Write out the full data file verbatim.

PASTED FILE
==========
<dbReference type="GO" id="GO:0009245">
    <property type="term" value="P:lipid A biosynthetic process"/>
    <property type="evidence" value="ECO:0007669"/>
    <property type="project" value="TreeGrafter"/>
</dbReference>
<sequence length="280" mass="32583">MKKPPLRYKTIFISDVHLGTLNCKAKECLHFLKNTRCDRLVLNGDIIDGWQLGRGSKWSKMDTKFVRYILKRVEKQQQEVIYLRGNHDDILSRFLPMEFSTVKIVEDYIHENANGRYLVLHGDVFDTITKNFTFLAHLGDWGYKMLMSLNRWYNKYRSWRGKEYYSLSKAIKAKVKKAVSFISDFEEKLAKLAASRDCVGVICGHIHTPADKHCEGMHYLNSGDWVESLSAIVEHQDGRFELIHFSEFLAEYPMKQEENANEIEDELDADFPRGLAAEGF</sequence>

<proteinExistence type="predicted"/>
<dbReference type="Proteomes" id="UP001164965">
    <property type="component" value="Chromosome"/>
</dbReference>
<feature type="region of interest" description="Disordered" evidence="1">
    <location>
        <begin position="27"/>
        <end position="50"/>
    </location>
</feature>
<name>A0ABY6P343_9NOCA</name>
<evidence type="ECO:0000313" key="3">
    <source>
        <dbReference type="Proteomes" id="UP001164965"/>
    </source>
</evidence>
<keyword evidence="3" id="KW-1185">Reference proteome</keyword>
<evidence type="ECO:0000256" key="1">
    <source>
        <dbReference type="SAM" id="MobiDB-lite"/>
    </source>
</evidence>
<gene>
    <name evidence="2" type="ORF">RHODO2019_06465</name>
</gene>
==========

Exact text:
<dbReference type="GO" id="GO:0009245">
    <property type="term" value="P:lipid A biosynthetic process"/>
    <property type="evidence" value="ECO:0007669"/>
    <property type="project" value="TreeGrafter"/>
</dbReference>
<sequence length="280" mass="32583">MKKPPLRYKTIFISDVHLGTLNCKAKECLHFLKNTRCDRLVLNGDIIDGWQLGRGSKWSKMDTKFVRYILKRVEKQQQEVIYLRGNHDDILSRFLPMEFSTVKIVEDYIHENANGRYLVLHGDVFDTITKNFTFLAHLGDWGYKMLMSLNRWYNKYRSWRGKEYYSLSKAIKAKVKKAVSFISDFEEKLAKLAASRDCVGVICGHIHTPADKHCEGMHYLNSGDWVESLSAIVEHQDGRFELIHFSEFLAEYPMKQEENANEIEDELDADFPRGLAAEGF</sequence>

<proteinExistence type="predicted"/>
<dbReference type="Proteomes" id="UP001164965">
    <property type="component" value="Chromosome"/>
</dbReference>
<feature type="region of interest" description="Disordered" evidence="1">
    <location>
        <begin position="27"/>
        <end position="50"/>
    </location>
</feature>
<name>A0ABY6P343_9NOCA</name>
<evidence type="ECO:0000313" key="3">
    <source>
        <dbReference type="Proteomes" id="UP001164965"/>
    </source>
</evidence>
<keyword evidence="3" id="KW-1185">Reference proteome</keyword>
<evidence type="ECO:0000256" key="1">
    <source>
        <dbReference type="SAM" id="MobiDB-lite"/>
    </source>
</evidence>
<gene>
    <name evidence="2" type="ORF">RHODO2019_06465</name>
</gene>